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Communication failure sparks fears for important Japanese astronomy satellite

by • March 27, 2016 • No Comments

There may be trouble in orbit for Japan’s not long ago launched X-ray Astronomy Satellite, “Hitomi” (ASTRO-H). The Japan Aerospace Exploration Agency (JAXA) lost touch with Hitomi on Saturday and the presence of debris in the vicinity puts the health of Japan’s flagship spacecraft in question.

In a sayment on Sunday, JAXA said it had attained a short signal of the satellite, but “has not been able-bodied to figure out the say of health of the satellite” and was continuing to investigate the communication failure.

The brief sayment of the space agency was created additional ominous by a report of the US Joint Space Operations Center, which tracks man-created objects in orbit. The office synonymous what it calls a “breakup” of Hitomi on Saturday, which include identifying five pieces of debris which have apparently separated of the spacecraft.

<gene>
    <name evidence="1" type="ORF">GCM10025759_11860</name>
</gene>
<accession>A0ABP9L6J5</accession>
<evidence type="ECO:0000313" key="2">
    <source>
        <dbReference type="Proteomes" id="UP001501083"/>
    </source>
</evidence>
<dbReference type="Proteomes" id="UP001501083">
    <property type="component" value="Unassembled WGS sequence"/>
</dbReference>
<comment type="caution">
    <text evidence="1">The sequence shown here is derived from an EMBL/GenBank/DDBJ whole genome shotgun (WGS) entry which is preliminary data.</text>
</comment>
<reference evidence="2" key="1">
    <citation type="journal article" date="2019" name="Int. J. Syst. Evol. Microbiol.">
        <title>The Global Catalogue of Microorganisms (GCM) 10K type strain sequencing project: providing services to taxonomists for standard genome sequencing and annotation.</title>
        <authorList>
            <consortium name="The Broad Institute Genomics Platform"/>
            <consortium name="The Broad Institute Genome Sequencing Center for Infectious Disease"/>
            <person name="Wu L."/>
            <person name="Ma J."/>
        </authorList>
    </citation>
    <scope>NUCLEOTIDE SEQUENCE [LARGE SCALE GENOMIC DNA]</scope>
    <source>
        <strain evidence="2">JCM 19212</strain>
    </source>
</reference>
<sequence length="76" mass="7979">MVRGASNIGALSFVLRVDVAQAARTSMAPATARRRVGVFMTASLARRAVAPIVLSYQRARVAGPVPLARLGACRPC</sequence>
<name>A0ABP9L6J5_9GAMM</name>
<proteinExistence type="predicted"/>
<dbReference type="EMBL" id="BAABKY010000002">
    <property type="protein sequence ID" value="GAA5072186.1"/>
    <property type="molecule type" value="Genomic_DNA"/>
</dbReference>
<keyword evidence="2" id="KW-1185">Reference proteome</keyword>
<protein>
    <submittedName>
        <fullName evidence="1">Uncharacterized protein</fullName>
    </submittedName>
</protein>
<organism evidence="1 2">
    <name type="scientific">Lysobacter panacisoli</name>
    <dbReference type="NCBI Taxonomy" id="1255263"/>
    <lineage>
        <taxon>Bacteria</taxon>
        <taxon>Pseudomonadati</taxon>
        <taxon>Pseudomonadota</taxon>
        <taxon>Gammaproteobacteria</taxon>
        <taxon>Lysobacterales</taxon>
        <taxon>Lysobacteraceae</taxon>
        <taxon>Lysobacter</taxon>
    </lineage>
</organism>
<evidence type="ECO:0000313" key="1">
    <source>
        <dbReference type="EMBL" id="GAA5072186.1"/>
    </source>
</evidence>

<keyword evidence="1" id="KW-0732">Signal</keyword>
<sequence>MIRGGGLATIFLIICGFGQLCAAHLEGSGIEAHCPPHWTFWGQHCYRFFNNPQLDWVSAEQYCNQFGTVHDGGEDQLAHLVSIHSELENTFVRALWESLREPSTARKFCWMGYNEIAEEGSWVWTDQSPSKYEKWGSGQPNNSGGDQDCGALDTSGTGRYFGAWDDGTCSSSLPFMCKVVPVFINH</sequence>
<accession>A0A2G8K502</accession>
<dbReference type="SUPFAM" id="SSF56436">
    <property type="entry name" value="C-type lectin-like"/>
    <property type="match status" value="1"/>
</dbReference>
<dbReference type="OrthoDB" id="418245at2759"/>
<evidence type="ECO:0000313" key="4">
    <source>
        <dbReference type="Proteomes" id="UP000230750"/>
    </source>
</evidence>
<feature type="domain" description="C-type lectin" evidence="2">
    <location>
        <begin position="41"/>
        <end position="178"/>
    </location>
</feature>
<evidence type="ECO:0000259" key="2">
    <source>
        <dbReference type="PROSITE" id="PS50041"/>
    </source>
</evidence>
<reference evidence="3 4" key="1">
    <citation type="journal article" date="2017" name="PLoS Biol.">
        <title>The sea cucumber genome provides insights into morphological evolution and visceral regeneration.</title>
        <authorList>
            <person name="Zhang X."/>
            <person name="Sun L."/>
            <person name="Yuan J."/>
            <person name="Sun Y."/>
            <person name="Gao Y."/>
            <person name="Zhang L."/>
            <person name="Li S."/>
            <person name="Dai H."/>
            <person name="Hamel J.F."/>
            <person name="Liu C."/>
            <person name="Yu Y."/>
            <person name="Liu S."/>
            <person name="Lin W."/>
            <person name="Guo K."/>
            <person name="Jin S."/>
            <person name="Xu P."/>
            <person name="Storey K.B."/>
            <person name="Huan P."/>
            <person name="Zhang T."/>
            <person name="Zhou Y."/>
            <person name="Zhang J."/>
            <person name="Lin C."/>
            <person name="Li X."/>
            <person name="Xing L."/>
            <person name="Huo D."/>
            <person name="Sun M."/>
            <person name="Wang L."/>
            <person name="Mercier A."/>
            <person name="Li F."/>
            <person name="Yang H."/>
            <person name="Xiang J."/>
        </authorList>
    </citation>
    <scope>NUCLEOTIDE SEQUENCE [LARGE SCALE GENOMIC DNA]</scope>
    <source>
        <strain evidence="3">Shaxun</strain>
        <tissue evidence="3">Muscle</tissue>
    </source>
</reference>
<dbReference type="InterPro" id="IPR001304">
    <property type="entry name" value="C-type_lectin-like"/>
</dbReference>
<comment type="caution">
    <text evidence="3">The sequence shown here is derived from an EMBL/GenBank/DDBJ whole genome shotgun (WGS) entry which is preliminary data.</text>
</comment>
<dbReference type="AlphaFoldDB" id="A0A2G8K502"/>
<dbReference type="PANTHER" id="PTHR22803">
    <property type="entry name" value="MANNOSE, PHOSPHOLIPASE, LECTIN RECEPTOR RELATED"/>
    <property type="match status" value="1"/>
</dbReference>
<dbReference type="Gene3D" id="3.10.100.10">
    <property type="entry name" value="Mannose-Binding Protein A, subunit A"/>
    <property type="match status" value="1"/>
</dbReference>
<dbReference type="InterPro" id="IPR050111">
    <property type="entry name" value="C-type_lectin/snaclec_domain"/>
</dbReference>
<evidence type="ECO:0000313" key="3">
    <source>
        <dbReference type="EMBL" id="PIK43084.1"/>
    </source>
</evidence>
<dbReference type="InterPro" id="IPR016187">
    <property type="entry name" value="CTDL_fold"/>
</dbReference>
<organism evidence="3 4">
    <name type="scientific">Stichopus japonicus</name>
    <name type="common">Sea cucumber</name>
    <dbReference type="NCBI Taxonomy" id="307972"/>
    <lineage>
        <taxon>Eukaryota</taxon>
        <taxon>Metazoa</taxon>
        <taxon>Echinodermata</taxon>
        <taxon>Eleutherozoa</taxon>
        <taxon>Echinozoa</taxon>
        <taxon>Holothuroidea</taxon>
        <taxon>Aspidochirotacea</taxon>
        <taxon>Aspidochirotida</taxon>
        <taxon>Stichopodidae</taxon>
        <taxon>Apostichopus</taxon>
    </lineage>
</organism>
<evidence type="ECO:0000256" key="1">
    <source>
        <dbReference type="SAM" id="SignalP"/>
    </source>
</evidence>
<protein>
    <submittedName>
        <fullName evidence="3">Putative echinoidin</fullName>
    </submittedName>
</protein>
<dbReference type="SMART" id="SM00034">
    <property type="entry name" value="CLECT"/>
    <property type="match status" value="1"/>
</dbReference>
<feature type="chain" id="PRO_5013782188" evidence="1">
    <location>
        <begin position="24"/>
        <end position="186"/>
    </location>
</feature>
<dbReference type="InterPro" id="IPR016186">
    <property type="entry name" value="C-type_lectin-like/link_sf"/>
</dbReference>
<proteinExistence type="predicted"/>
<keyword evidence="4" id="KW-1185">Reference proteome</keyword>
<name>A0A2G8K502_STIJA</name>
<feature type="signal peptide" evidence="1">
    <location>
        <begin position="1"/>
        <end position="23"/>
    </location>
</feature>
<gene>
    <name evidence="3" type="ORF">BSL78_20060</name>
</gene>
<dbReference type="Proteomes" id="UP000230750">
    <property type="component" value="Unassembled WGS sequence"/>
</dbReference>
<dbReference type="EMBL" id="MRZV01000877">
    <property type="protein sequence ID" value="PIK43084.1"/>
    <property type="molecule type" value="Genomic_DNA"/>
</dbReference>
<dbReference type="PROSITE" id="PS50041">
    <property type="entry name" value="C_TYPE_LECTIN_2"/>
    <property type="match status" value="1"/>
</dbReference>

“The pieces may be blown off insulation of an over-pressure event in one of the instruments,” Jonathan McDowell, an astronomer at the Harvard-Smithsonian Center for Astrophysics who works on other X-ray satellites which include Chandra, said on Twitter Sunday. “‘Debris’ does not mean Hitomi’s in little pieces. It means little pieces have come off it. Satellite can be all but intact,we don’t know.”

McDowell said it is too early to write the satellite’s obituary, but he is not optimistic of its fate.

Hitomi launched in February with development assist of NASA and other space agencies. The space observatory carries four X-ray telescopes and two gamma-ray detectors created to appear for clues to the origins of the universe and its many mysterious objects, like black holes.

For additional details on Hitomi, check out the promotional video of JAXA below:

Sources: JAXA, Twitter(1), (2)

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